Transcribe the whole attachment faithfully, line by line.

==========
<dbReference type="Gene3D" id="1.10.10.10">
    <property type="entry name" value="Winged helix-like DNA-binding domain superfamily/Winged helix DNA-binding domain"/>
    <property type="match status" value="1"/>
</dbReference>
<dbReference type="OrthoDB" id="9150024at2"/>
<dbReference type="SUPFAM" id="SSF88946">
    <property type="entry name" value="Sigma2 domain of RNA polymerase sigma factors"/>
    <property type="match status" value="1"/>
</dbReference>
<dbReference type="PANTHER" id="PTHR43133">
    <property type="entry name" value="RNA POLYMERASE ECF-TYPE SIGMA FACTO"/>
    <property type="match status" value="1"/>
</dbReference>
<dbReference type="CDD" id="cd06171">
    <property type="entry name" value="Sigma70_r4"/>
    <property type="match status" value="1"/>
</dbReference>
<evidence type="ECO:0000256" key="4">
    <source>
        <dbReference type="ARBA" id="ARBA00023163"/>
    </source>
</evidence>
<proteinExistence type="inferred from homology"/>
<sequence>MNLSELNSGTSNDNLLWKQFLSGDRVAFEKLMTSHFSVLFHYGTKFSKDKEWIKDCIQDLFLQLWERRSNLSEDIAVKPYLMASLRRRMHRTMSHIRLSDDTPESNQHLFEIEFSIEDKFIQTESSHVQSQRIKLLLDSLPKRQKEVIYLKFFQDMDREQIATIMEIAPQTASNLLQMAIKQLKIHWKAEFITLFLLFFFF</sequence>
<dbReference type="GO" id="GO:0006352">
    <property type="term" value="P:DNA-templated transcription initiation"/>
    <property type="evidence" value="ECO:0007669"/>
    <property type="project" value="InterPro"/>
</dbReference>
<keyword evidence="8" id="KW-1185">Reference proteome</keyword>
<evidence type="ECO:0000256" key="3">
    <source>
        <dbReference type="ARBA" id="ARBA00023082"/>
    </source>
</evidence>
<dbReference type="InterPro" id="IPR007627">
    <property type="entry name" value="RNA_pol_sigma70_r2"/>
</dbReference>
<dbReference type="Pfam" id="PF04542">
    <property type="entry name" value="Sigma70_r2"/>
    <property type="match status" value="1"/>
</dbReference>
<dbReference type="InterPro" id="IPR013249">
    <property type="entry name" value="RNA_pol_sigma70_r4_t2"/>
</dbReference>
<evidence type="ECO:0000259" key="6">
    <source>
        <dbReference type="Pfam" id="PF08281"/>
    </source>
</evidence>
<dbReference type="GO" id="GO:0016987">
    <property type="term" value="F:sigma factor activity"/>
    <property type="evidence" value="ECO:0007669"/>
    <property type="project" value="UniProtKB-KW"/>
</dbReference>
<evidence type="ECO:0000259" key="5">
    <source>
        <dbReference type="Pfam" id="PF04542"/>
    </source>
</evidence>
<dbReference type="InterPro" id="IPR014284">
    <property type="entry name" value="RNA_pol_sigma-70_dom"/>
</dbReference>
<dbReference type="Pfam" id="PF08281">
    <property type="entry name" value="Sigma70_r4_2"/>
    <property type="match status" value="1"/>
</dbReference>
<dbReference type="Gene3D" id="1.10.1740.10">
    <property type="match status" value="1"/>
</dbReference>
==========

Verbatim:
<dbReference type="Gene3D" id="1.10.10.10">
    <property type="entry name" value="Winged helix-like DNA-binding domain superfamily/Winged helix DNA-binding domain"/>
    <property type="match status" value="1"/>
</dbReference>
<dbReference type="OrthoDB" id="9150024at2"/>
<dbReference type="SUPFAM" id="SSF88946">
    <property type="entry name" value="Sigma2 domain of RNA polymerase sigma factors"/>
    <property type="match status" value="1"/>
</dbReference>
<dbReference type="PANTHER" id="PTHR43133">
    <property type="entry name" value="RNA POLYMERASE ECF-TYPE SIGMA FACTO"/>
    <property type="match status" value="1"/>
</dbReference>
<dbReference type="CDD" id="cd06171">
    <property type="entry name" value="Sigma70_r4"/>
    <property type="match status" value="1"/>
</dbReference>
<evidence type="ECO:0000256" key="4">
    <source>
        <dbReference type="ARBA" id="ARBA00023163"/>
    </source>
</evidence>
<proteinExistence type="inferred from homology"/>
<sequence>MNLSELNSGTSNDNLLWKQFLSGDRVAFEKLMTSHFSVLFHYGTKFSKDKEWIKDCIQDLFLQLWERRSNLSEDIAVKPYLMASLRRRMHRTMSHIRLSDDTPESNQHLFEIEFSIEDKFIQTESSHVQSQRIKLLLDSLPKRQKEVIYLKFFQDMDREQIATIMEIAPQTASNLLQMAIKQLKIHWKAEFITLFLLFFFF</sequence>
<dbReference type="GO" id="GO:0006352">
    <property type="term" value="P:DNA-templated transcription initiation"/>
    <property type="evidence" value="ECO:0007669"/>
    <property type="project" value="InterPro"/>
</dbReference>
<keyword evidence="8" id="KW-1185">Reference proteome</keyword>
<evidence type="ECO:0000256" key="3">
    <source>
        <dbReference type="ARBA" id="ARBA00023082"/>
    </source>
</evidence>
<dbReference type="InterPro" id="IPR007627">
    <property type="entry name" value="RNA_pol_sigma70_r2"/>
</dbReference>
<dbReference type="Pfam" id="PF04542">
    <property type="entry name" value="Sigma70_r2"/>
    <property type="match status" value="1"/>
</dbReference>
<dbReference type="InterPro" id="IPR013249">
    <property type="entry name" value="RNA_pol_sigma70_r4_t2"/>
</dbReference>
<evidence type="ECO:0000259" key="6">
    <source>
        <dbReference type="Pfam" id="PF08281"/>
    </source>
</evidence>
<dbReference type="GO" id="GO:0016987">
    <property type="term" value="F:sigma factor activity"/>
    <property type="evidence" value="ECO:0007669"/>
    <property type="project" value="UniProtKB-KW"/>
</dbReference>
<evidence type="ECO:0000259" key="5">
    <source>
        <dbReference type="Pfam" id="PF04542"/>
    </source>
</evidence>
<dbReference type="InterPro" id="IPR014284">
    <property type="entry name" value="RNA_pol_sigma-70_dom"/>
</dbReference>
<dbReference type="Pfam" id="PF08281">
    <property type="entry name" value="Sigma70_r4_2"/>
    <property type="match status" value="1"/>
</dbReference>
<dbReference type="Gene3D" id="1.10.1740.10">
    <property type="match status" value="1"/>
</dbReference>